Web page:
STATE INVESTIGATORS WRAP UP WORKERS’ COMPENSATION COMPLIANCE SWEEPS
OFFICIALS TERM TWO DAY EFFORT AS “EXTREMELY PRODUCTIVE”
Investigators from the Department of Financial Services Division of Workers’ Compensation announced the results of a recent two-day sweep of construction sites in the state. There were 848 site visits made during the sweeps resulting in 100 stop work orders (SWOs) being written against employers without legitimate workers’ compensation coverage.
Twenty-five supervisors and investigators from Miami, Plantation, & Ft. Myers conducted sweeps in Miami. That operation made 333 contacts and wrote 35 SWOs. Thirty-six supervisors and investigators from Jacksonville, Pensacola, Orlando and Tampa conducted sweeps in the Orlando area. They made 515 contacts and wrote 65 SWOs. In many cases where it was difficult to establish whether adequate coverage had been obtained, a request for business records was issued.
Under an SWO, a business must immediately cease all operations. The SWO is lifted once the employer obtains the proper coverage and pays a civil penalty equal to the amount of 1.5 times the workers’ compensation premiums avoided. Employers who violate an SWO face a penalty of $1,000 per day of violation and may also face criminal charges.
During the Miami area sweep an investigator found three men installing concrete fixtures at a home in Homestead. None of the men had workers’ compensation coverage and an SWO and a request for records was issued. Any fines in the case should be minor as the stone design company only began business in late June.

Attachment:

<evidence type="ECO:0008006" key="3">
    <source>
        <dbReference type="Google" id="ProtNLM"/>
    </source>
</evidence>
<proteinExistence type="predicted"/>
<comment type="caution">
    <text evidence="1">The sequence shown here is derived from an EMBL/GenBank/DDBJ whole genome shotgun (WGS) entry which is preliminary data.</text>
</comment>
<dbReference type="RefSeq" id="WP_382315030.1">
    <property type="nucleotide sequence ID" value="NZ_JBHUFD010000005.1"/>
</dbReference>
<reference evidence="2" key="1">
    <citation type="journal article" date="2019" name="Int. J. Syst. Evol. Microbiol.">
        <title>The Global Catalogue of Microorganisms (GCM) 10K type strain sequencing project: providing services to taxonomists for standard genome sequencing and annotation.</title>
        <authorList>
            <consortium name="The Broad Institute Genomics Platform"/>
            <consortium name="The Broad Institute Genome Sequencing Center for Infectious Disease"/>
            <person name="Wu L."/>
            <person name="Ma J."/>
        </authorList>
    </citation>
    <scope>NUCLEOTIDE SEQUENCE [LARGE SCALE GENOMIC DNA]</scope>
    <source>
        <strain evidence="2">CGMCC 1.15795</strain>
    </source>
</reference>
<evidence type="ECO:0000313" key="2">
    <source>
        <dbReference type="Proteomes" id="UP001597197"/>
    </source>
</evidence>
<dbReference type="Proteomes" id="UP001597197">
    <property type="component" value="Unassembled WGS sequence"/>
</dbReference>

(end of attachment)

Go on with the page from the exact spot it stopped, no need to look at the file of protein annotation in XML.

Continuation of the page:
That was not the case in an Orlando area investigation. Two workers engaged in block work had a hazy recollection of whom they worked for, only being able to remember the first name of their employer. An alleged employer eventually came to the site, but when instructed of the ramifications of the insurance fraud laws, he admitted they were his subcontractor’s employees and summoned that person to the site. It was then discovered this employer had approximately 30 employees at other job sites that were also not covered. A subsequent review of his business records revealed over $500,000 had been paid to workers, without providing workers’ compensation coverage, resulting in a fine of over $167,000.
To increase competition among businesses operating in Florida, the Legislature in 2003 required:
The Legislature also recognized the value that the Division of Workers’ Compensation investigators bring to Florida and more than doubled the number working in the state to 71.
Night falls over the 1908 Lafayette County courthouse in Mayo, the county seat. The two-story frame building across the street was an earlier courthouse. The county was formed in 1856 and named after the French marquis who assisted the colonies during the Revolutionary War.